Eating Real Meat Without Killing Animals Could Be A Reality


Katy Evans

Katy is Managing Editor at IFLScience where she oversees editorial content from News articles to Features, and even occasionally writes some.

Managing Editor

Would you eat lab-grown meat? Alexander Raths/Shutterstock

Are you conflicted by the slaughtering of animals, the carbon footprint the meat industry contributes towards global warming, and your love of a burger or big juicy steak? An Israeli startup company who claims to be able to grow 100 percent meat with zero percent animal suffering might be the answer you’re looking for.

SuperMeat is the latest biotech company who aim to mass-produce lab-cultured meat, making its product not only an environmentally friendly alternative – claiming to require 99 percent less land, 90 percent less water, and emit 90 percent less greenhouse gasses than normal meat production – but also a healthier, cheaper, and renewable source of food for humans.


Working with Professor Yaakov Nahmias, an award-winning biomedical engineer at the Hebrew University of Jerusalem, SuperMeat has developed a system for producing cultured meat by taking cells from a small biopsy and incubating them “within a unique environment designed to mimic the [animal’s] physiology.” Then with the addition of “scaffolds and other technological aids”, muscle and fat (the components of all meat) can grow, making it biologically the same as animal meat.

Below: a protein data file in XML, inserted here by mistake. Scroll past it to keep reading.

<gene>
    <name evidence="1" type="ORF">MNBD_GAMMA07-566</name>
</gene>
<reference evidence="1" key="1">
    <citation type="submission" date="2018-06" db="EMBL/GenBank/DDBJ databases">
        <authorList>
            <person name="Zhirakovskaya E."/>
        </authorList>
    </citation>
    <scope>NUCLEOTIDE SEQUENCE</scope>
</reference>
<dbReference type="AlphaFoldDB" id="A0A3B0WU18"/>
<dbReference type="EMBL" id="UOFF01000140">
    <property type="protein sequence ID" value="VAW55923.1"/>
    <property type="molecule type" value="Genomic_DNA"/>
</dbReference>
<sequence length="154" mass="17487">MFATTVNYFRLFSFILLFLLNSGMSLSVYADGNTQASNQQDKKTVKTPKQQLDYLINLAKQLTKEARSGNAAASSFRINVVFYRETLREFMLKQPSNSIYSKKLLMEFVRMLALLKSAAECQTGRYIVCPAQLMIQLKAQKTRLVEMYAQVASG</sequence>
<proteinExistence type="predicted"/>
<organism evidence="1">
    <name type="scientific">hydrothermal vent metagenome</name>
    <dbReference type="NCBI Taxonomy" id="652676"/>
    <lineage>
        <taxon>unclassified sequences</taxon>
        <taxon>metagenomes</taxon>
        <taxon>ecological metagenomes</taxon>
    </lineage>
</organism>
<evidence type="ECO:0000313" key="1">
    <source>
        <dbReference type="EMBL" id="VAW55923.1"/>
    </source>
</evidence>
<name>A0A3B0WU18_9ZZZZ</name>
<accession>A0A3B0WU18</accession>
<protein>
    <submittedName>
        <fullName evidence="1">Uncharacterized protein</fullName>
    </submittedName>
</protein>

They are quick to point out though that other than the original animal cells, their meat contains no animal products, making it suitable for vegetarians and vegans. So if it’s your conscience that is keeping you from eating meat, this may be a viable option. Apparently, it will be GMO-free and organic too, if that helps.

The company has launched an Indiegogo campaign, which has already surpassed its $100,000 target and is now aiming for $500,000 to fund its “meat machine” prototype. A video accompanying the campaign has had more than 3.5 million views on Facebook.  

SuperMeat CEO and Co-Founder Koby Barak hopes that with funding, their meat could be on the shelves in about five years. “We founded SuperMeat to revolutionize the food industry, and promote an animal-free humane solution to world hunger and environmental degradation that will secure a better future for our children,” Barak said.


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  • meat,

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  • animal cruelty,

  • lab-grown meat,

  • cruelty-free